Larry D. Wall
Center for Financial Innovation and Stability,
Federal Reserve Bank of Atlanta, Atlanta, Georgia, USA
Purpose – The purpose of this paper is to develop an explicitly macroprudential supervisory
framework designed to identify threats to nancial stability, use existing mechanisms to reduce the risk
of these threats and to provide information to the authorities to more efciently mitigate any instability
that does arise.
Design/methodology/approach – This paper begins with an analysis of the limitations of
microprudential regulation. It then develops a macroprudential surveillance framework focused on
those nancial markets that have the potential to undermine nancial stability. It concludes with a
discussion of how the surveillance results may be used to enhance nancial stability.
Findings – The current supervisory focus on microprudential supervision of systemically important
institutions is insufcient; an explicitly macroprudential focus is required.
Research limitations/implications – Although this paper’s conceptual framework is applicable to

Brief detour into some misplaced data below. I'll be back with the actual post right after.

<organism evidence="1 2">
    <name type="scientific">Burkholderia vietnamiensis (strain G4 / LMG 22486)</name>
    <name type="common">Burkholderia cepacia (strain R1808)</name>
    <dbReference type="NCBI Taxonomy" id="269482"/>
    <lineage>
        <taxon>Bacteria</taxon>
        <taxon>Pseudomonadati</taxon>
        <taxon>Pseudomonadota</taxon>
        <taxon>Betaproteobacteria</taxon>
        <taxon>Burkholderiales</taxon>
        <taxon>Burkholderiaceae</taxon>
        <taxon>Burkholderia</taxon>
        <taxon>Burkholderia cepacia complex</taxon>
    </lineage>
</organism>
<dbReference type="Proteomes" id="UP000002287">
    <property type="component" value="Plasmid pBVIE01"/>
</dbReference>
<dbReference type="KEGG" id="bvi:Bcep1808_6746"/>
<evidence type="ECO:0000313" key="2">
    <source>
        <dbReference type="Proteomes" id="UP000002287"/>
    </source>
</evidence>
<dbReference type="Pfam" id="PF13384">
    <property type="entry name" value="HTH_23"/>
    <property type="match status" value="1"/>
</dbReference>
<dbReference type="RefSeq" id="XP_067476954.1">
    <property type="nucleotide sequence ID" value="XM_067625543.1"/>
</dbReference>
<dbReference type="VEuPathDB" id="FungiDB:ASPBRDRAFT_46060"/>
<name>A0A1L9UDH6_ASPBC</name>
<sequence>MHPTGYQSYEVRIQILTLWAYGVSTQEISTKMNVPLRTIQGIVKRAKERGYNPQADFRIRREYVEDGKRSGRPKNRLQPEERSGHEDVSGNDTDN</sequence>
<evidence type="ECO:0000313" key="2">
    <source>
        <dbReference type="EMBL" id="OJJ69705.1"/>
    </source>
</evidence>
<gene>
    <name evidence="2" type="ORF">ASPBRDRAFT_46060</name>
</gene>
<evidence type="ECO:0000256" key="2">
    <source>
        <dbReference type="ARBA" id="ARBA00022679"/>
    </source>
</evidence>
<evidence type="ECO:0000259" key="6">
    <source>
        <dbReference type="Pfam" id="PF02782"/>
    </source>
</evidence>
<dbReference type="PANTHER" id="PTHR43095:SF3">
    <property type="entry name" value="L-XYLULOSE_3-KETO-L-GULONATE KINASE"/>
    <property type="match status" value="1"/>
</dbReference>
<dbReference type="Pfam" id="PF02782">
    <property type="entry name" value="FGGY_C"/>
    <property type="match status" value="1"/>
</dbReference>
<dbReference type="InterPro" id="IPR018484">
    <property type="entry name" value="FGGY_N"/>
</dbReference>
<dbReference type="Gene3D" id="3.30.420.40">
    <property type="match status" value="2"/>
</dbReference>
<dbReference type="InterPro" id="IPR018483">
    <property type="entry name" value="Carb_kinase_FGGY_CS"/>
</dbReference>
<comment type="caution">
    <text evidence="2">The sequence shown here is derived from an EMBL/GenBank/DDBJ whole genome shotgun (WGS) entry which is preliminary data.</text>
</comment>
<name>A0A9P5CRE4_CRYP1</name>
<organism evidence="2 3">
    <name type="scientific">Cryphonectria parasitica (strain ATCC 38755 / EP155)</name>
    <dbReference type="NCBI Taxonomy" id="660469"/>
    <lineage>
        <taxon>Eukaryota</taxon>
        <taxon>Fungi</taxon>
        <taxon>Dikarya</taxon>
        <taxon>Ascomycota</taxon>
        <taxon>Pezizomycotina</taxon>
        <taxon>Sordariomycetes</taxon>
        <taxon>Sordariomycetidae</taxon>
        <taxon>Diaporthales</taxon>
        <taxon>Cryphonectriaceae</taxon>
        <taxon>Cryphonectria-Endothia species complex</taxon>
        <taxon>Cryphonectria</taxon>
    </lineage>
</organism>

all advanced nancial systems, the discussion of specic regulatory structures focuses on the USA.
Practical implications – An explicit supervisory focus on the threats posed by major nancial
markets is feasible and desirable.
Social implications – The probability of a nancial crisis and the economic damage caused by a
crisis can be signicantly reduced by redirecting some regulatory efforts toward in-depth analysis of
major nancial markets.
Originality/value – The paper emphasizes that macroprudential supervision must include both
quantitative and detailed analysis of the qualitative aspects of key markets.
Keywords Macroprudential supervision, Major nancial markets, Microprudential supervision
Paper type Technical paper
Prior to the crisis, the primary means of maintaining nancial system stability in the
USA was a set of policies designed to prevent bank runs. These policies included the
provision of the federal safety net to commercial banks and the imposition of prudential
supervision to mitigate the moral hazard associated with the safety net. Yet the
nancial crisis in the USA that started in 2007 showed that maintaining nancial
stability takes more than protecting commercial banks. The high-risk mortgages that
led to the crisis were often underwritten by mortgage banks, securitized by investment
The author thanks Ed Kane and participants at a conference on “Nonbank Financial Firms and
Financial Stability” at the Federal Reserve Bank of Atlanta for helpful comments. The views
expressed are those of the author and are not necessarily those of the Federal Reserve Bank of
Atlanta or the Federal Reserve System. The only funding provided for this research project came
from the Federal Reserve Bank of Atlanta.
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Journalof Financial Regulation
Vol.23 No. 4, 2015
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